Song Kul – Kyrgyzstan’s most beautiful lake?

As I write this in late January, we are in the midst of the coldest part of the year in Kyrgyzstan. The Kyrgyz even have a special word for this time of extreme cold: “чйлде” (Childye). The 3000m Song Kul plateau remains cut-off from the world for at least 3 more months. Snow blocks every access road and the region is left to wild animals. It won’t be until around mid May that the track from the south to Lake Song-Kul will be passable and (by the end of May) that yurts will begin to dot the landscape as the local villagers takes their horses, sheep, cows and the occasional camel up to the plateau to graze for the summer. In the middle of this plateau lies Song-Kul Lake (29km long by 18km wide), with its pristine water, ringed by mountains. If you travel up there soon after the snow has melted in June, the shores of the lake are carpeted with wild flowers.
Song Kul FlowersAround the Community-Based Tourism Yurt Camp run by a local guy named Bayish on the south shore, edelweiss flowers cover the ground in abundance. Nurgul, his wife, will cook fish caught from the lake for your lunch. It’s a busy job keeping the 4 or 5 yurts clean and ready for guests, as well as cooking for up to 20 on a large stove heated with dried animal dung. That’s the fuel of choice also to heat the yurt where you will sleep for the night – providing very welcome warmth as the temperature drops at night at this high altitude. The Kyrgyz nomads have been living like this for centuries staying in their “боз үй” (transliterated: boz üy) – the Kyrgyz term for yurt meaning “grey house” – summer after summer.
Song Kol Yurt Base CampThe route up into the hills behind the yurts doesn’t look too demanding until you realize that the vastness of the landscape around you makes it seem deceptively closer than you might think. The lack of oxygen also makes this into a challenging climb. Persevere and you will be rewarded with spectacular views across the plateau. Look carefully and you will see rocks with petroglyths, thought to be around 3000 years old, although you will probably need the help of a local guide to find them.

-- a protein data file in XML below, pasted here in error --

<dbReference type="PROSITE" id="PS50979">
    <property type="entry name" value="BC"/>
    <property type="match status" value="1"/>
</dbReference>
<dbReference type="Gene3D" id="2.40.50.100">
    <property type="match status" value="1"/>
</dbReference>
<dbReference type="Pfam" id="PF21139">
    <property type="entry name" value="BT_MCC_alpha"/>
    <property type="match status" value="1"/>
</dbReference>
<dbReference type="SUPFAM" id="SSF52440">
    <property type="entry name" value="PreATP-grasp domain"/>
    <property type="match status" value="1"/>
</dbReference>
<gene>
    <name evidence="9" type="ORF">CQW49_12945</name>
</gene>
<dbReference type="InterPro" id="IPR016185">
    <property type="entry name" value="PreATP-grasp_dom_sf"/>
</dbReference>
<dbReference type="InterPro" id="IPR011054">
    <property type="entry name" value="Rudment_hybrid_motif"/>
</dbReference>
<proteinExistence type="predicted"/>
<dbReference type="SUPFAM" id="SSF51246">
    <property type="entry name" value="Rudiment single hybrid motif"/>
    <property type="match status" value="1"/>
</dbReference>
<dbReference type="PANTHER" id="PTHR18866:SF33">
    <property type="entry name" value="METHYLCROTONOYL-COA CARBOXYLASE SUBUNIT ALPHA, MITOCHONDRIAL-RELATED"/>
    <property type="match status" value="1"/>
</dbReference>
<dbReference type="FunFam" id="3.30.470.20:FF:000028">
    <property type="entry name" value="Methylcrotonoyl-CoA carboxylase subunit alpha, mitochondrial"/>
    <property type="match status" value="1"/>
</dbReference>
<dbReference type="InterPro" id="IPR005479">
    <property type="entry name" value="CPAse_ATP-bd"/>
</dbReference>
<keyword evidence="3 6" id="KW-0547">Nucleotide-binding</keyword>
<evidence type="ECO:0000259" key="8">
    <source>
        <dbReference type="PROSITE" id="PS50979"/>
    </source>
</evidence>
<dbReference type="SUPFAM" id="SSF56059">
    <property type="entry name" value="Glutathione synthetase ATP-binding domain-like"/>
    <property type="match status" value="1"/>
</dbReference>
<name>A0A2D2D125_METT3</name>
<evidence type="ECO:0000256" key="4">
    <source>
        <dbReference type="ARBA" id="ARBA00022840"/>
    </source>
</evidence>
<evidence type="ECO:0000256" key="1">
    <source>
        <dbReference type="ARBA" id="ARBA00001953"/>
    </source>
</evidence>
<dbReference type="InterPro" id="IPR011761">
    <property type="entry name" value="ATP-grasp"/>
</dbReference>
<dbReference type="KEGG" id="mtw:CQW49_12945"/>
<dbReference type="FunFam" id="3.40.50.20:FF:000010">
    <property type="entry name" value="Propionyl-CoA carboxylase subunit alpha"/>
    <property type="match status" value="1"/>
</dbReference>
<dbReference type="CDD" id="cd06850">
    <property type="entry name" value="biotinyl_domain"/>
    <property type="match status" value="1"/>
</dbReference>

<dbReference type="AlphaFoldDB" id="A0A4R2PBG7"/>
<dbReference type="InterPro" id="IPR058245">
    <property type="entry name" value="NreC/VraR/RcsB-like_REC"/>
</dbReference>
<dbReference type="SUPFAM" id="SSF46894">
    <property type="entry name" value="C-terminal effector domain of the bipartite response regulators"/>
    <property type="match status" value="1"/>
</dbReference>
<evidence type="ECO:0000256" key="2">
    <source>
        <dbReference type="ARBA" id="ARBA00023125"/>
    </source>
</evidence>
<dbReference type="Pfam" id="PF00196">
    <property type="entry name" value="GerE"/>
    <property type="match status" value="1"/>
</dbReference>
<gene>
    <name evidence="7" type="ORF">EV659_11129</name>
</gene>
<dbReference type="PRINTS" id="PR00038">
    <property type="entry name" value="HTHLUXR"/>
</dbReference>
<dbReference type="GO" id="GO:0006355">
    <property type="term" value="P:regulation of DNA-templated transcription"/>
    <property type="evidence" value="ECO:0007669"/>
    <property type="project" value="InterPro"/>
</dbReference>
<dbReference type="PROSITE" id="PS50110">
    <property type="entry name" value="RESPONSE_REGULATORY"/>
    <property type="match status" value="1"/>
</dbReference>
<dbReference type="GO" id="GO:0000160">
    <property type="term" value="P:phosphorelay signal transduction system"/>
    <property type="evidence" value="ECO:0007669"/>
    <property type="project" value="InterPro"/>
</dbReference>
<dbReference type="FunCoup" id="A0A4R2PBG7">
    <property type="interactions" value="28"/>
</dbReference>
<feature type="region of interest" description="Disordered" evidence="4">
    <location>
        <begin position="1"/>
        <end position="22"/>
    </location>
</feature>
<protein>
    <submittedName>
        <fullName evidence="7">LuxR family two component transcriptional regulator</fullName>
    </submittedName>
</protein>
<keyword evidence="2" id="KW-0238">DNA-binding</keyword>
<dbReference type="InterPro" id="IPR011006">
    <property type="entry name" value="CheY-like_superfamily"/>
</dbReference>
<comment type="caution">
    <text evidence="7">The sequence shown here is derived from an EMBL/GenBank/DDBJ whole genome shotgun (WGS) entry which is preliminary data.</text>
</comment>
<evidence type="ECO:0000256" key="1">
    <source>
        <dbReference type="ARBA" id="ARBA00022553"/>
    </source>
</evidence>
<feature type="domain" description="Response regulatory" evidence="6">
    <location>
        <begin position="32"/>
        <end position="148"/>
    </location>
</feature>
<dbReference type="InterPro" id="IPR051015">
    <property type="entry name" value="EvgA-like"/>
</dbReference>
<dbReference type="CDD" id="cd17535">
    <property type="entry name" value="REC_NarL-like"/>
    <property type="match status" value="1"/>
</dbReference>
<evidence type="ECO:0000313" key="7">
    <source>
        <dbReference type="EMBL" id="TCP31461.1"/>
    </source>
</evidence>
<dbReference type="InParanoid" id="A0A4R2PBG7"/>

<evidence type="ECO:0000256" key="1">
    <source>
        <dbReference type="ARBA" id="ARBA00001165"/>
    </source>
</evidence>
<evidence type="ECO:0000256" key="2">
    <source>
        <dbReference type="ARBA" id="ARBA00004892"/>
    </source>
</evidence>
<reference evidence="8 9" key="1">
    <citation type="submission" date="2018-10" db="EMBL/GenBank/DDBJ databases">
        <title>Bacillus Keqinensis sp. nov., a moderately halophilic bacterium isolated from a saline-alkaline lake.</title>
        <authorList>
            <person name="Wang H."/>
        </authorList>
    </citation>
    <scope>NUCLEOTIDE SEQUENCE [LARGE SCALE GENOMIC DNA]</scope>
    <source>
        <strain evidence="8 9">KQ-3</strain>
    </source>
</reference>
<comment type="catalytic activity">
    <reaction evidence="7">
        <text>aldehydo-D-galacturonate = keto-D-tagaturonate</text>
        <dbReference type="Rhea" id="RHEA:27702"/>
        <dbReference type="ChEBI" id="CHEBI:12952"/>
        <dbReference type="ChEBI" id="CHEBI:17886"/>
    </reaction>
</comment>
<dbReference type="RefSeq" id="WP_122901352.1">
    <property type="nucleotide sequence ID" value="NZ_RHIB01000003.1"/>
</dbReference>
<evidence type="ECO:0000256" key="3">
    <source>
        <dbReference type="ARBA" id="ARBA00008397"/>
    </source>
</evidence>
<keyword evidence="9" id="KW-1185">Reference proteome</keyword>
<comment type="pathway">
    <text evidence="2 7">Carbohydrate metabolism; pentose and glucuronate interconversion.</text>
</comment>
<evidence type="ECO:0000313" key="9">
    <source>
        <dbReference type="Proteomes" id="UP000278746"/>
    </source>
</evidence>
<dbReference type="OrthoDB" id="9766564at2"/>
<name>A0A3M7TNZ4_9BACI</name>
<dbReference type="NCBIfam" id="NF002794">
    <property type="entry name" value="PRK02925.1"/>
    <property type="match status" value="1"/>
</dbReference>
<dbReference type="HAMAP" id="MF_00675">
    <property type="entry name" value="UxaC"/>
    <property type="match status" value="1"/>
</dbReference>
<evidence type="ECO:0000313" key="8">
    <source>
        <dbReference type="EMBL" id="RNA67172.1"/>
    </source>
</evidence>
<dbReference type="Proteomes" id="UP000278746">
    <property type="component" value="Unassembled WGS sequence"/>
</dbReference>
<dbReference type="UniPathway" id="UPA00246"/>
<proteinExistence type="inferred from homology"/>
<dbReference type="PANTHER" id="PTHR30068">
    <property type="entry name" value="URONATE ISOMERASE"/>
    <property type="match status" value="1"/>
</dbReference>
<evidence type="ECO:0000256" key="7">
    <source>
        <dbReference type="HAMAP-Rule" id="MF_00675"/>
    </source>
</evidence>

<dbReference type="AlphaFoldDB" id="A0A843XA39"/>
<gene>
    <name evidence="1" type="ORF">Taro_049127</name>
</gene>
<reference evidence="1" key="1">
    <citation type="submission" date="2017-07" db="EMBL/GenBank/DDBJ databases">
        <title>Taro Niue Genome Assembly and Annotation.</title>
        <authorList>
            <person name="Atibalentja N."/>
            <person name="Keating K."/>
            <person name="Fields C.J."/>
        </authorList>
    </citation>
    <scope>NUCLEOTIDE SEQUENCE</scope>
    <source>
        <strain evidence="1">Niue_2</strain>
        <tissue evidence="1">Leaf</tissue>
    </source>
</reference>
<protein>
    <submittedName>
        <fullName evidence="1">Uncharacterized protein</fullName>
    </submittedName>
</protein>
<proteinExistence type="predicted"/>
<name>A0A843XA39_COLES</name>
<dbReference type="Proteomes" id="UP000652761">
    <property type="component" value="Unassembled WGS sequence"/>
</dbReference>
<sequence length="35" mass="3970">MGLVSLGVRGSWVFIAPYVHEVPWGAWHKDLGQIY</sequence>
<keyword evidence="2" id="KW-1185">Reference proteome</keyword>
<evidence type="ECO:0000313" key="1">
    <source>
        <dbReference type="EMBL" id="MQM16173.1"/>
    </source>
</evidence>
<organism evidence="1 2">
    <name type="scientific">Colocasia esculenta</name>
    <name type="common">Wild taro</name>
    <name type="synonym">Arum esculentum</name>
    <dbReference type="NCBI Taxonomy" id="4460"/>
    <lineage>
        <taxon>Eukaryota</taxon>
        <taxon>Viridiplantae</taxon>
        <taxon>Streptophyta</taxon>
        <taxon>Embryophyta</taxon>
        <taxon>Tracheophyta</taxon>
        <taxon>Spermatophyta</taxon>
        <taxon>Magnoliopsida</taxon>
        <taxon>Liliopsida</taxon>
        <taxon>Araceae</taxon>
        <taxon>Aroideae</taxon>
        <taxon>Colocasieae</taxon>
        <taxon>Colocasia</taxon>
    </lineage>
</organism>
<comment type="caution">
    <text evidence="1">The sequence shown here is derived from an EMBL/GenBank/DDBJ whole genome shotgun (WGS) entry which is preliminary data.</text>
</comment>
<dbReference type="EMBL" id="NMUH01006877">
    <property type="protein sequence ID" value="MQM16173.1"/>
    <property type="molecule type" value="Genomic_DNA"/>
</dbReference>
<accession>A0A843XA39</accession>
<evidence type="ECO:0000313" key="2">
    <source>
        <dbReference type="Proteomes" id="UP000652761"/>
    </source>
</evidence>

Rocky terrain to leave your markAway from the lake shore and the yurts one of the things that strikes you about this place is the absolute stillness. Stop to listen and you will hear nothing beyond the wind blowing through the grass and the occasional cry of a marmot. It’s as if time has stood still up here and you have left everyday life well and truly behind. It is this peace, the breathtaking beauty and the privilege of being in a landscape barely touched by humans that makes this my favorite lake in Kyrgyzstan. It is truly a special place.
Song Kul boz uy
By the beginning of October the snow starts to fall and the last of the yurts are taken down, bundled into trucks and humanity once more retreats to lower ground. In the snow the plateau takes on a bleaker, yet no less beautiful appearance. This is the last chance for tourists to be here for the year as well. As the setting sun casts an orange glow over the snowy landscape it is time to say goodbye to Song Kol Lake for another year. I’ll be back though.

First snow of the year at Song Kul

First snow of the year at Song Kul

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